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Health News Now 7/10: Concussions and Kids in Hot Cars


(WGGB) – When it comes to young athletes, concussions are a growing concern among parents, coaches and doctors.

Now the American Academy of Neurology is asking doctors to take new liberties, urging them to cross the line of doctor-patient confidentiality to protect players. They’re asking that doctors get young athletes to sign waivers up front. These waivers would allow doctors to communicate directly with coaches if the player gets a concussion, especially if that player is unfit to go back on the field.

They hope it will save over-eager kids from going back too soon, and they said it should also act as an emergency brake against the pressure of playing for athletic scholarships.

It’s heartbreaking to hear the news of a small child dying in a hot car. Unfortunately, these stories are all too common. According to the National Highway Traffic Safety Administration, about 38 heatstroke deaths happen each year in the United States. About half of those deaths involve a parent or caregiver forgetting about a sleeping child in the backseat. That’s why doctors are reminding parents that children are at risk of heatstroke, even when it feels cool outside.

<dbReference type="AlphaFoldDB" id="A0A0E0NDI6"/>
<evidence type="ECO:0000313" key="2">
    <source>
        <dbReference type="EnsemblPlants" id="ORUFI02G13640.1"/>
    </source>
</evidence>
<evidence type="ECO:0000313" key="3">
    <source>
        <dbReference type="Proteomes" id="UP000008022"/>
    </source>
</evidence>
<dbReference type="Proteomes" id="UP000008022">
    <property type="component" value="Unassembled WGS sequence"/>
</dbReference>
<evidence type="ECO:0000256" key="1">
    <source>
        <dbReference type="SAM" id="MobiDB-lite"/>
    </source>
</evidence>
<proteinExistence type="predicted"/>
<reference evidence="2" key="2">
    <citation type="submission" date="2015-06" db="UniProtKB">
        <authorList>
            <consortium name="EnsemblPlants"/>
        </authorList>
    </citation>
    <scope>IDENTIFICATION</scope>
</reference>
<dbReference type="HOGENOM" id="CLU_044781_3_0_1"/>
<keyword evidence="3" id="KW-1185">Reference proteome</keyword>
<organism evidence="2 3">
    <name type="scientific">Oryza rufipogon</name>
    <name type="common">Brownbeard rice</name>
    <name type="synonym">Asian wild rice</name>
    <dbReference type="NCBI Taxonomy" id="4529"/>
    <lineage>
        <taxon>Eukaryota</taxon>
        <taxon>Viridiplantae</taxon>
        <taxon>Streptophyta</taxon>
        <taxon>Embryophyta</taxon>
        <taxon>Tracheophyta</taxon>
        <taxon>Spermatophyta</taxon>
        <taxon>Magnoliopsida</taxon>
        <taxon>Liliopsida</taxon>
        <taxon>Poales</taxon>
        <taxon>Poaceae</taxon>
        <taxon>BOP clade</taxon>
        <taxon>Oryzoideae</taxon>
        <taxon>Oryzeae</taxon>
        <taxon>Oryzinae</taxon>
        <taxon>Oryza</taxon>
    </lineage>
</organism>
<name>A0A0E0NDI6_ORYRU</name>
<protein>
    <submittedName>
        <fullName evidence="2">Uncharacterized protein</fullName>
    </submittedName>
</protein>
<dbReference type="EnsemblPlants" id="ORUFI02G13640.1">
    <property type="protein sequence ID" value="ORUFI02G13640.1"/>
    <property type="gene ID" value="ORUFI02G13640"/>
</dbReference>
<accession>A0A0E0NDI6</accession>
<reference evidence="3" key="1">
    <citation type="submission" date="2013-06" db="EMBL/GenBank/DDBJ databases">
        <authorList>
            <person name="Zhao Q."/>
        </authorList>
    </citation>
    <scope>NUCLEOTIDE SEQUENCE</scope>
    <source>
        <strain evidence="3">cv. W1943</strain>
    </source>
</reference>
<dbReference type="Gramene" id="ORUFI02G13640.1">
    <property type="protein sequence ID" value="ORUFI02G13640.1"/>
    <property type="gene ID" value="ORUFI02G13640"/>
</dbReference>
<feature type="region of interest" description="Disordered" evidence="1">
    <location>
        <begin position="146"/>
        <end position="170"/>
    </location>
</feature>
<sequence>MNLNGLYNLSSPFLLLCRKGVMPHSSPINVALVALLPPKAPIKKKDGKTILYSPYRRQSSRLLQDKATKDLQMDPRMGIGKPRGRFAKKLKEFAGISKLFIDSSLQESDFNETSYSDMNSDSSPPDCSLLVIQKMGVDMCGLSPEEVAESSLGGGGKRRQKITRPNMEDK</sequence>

In direct sunlight, car windows act like a greenhouse, trapping sun and heat inside the car.

“A child’s body’s temperature rises 3-5 times faster than an adult’s.  Even when with the window slightly down, the car temperature can reach to 125 degrees within minutes.  That’s scorching and that can lead to heat strokes, heat exhaustions, and kids left in the car alone for small or extended periods of time can be fatal,” said Dr. Grover.

He recommends leaving a stuffed animal in the front seat to serve as a reminder that your baby is in the back, or putting things that you need, like your cellphone or wallet, in the backseat next to your child. And if you notice a child sitting unattended in a car, call 911 immediately.


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